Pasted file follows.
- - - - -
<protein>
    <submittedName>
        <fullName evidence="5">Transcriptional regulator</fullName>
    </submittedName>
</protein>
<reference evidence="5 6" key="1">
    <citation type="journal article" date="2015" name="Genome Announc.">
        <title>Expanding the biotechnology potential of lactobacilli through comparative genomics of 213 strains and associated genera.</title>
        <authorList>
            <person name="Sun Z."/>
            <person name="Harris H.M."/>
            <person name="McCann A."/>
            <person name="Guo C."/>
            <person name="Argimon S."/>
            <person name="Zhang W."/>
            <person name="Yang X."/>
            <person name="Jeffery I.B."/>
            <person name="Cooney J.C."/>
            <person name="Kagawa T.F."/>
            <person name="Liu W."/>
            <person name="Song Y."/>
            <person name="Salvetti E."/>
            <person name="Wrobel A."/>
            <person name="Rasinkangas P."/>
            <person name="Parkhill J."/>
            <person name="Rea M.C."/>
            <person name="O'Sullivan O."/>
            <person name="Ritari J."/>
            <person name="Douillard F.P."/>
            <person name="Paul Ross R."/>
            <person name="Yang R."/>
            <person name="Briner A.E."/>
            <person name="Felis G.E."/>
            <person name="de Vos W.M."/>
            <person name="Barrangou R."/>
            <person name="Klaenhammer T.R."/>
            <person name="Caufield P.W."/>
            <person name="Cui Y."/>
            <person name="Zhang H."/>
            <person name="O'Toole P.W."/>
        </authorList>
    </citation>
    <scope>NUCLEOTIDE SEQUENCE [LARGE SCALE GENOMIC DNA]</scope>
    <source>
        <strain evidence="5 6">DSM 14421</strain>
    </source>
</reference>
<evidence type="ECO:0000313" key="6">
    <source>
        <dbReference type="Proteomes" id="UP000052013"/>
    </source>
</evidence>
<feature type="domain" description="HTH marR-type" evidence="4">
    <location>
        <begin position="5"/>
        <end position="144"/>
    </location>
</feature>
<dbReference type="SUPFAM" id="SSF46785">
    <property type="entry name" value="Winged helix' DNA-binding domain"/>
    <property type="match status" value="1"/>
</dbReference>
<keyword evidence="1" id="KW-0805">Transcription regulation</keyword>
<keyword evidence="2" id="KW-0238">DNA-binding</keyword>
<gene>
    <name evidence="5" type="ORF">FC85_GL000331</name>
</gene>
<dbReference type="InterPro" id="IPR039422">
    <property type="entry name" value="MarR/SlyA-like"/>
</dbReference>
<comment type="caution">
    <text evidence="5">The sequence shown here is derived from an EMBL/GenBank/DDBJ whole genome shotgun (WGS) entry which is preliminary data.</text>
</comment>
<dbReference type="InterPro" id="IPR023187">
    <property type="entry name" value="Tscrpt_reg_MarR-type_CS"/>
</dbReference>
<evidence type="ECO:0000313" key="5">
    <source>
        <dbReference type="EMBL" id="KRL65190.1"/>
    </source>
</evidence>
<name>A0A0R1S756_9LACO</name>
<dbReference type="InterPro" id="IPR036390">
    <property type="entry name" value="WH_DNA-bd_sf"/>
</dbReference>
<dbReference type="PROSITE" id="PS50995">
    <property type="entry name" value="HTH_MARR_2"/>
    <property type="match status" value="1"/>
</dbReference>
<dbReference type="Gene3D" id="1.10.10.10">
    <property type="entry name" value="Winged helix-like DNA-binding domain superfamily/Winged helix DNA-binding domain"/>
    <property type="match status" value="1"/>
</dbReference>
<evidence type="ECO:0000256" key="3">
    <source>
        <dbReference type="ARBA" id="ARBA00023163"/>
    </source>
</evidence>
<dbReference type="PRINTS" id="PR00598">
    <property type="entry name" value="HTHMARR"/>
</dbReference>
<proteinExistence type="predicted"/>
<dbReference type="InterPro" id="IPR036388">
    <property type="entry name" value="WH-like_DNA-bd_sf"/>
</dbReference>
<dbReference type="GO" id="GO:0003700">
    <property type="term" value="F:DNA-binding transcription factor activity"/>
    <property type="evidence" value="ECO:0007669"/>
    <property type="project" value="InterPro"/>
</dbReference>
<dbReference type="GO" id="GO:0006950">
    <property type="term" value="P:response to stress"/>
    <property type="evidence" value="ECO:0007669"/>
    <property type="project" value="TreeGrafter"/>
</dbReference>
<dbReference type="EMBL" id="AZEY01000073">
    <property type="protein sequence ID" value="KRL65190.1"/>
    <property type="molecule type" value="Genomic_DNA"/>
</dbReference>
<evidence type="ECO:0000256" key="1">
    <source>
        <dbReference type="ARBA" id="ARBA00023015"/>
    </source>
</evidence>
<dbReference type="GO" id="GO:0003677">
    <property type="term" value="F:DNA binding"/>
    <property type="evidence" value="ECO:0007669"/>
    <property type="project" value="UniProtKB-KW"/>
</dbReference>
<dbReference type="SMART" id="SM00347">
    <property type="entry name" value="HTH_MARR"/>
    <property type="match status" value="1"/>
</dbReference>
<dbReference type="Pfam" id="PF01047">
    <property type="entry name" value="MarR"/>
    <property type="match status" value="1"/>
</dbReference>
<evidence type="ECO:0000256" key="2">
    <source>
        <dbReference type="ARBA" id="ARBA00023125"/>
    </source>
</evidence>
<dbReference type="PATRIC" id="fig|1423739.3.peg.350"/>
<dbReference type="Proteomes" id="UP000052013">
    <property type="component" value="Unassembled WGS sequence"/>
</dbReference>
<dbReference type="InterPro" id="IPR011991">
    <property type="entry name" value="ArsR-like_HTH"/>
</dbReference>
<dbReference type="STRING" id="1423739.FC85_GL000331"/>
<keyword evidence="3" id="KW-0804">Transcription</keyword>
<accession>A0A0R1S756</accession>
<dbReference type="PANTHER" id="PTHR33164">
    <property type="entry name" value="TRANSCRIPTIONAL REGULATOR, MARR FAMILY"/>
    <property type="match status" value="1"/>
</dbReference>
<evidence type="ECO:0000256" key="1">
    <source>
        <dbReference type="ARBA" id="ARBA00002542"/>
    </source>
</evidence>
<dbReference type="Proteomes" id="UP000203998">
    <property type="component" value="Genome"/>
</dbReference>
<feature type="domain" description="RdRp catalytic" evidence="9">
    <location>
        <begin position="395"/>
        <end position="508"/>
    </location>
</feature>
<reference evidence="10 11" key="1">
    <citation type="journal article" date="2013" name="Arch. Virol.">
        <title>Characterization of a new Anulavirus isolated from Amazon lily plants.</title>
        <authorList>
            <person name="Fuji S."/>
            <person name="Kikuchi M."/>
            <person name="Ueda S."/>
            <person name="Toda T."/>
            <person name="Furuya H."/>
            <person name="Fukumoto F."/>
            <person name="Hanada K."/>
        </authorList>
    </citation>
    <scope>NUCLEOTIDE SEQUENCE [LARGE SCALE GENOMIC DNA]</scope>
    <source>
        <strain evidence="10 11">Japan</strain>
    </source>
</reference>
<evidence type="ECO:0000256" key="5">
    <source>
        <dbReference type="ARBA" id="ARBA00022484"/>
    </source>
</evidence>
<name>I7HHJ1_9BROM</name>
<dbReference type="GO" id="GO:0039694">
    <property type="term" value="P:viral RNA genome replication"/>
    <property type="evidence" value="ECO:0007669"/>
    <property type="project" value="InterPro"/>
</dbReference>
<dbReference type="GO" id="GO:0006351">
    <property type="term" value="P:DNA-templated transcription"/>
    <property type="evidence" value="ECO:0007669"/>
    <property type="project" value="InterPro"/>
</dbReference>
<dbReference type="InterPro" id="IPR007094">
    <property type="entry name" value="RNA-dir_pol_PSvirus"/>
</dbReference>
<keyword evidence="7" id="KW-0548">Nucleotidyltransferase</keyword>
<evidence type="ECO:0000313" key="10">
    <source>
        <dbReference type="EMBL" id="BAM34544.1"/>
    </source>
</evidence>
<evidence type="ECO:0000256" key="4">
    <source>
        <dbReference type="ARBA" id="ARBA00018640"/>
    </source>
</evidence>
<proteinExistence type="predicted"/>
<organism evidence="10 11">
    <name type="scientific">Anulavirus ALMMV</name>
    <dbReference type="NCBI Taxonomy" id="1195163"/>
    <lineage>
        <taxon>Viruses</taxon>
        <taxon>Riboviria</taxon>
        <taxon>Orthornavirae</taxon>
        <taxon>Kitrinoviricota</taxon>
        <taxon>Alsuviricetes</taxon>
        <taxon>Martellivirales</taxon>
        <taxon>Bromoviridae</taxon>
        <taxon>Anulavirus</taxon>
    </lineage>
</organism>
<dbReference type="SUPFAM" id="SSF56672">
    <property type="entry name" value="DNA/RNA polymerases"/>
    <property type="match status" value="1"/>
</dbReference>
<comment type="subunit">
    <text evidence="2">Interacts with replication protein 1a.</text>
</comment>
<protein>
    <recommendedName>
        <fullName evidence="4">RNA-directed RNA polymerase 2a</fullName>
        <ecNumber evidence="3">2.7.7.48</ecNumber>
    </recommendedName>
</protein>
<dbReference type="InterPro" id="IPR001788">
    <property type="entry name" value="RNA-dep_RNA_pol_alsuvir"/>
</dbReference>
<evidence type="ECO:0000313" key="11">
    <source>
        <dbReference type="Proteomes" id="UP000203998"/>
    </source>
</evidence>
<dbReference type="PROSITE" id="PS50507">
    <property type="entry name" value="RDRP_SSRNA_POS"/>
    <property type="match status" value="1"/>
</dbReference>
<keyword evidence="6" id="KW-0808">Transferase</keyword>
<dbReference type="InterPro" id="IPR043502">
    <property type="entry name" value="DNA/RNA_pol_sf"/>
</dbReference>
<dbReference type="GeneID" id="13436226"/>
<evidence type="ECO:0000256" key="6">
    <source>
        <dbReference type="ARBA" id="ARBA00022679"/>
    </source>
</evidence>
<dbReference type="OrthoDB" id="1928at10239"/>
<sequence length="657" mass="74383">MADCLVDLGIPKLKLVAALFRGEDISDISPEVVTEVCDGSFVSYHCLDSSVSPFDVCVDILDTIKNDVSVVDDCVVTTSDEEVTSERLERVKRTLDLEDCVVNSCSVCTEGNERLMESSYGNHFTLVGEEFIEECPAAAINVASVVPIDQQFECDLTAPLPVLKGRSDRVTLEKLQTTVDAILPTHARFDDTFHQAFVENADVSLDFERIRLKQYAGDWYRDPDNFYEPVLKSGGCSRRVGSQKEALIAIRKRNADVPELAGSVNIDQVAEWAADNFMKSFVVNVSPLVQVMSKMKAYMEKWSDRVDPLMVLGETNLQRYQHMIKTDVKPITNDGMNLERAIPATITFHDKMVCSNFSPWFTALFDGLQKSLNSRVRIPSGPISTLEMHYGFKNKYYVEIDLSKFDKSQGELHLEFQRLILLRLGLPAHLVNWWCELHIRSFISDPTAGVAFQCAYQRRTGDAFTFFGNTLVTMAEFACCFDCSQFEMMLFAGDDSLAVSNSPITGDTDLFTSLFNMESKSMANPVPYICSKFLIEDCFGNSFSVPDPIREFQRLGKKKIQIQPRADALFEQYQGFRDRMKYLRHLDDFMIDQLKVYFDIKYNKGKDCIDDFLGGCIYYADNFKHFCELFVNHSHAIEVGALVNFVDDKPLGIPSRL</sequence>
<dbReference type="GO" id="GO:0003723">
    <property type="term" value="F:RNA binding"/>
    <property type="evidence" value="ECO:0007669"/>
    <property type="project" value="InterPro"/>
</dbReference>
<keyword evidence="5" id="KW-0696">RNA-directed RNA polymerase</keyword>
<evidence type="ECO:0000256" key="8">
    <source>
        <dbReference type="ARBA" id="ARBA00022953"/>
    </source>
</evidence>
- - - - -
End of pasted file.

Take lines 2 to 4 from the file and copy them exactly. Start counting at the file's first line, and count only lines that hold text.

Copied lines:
    <submittedName>
        <fullName evidence="5">Transcriptional regulator</fullName>
    </submittedName>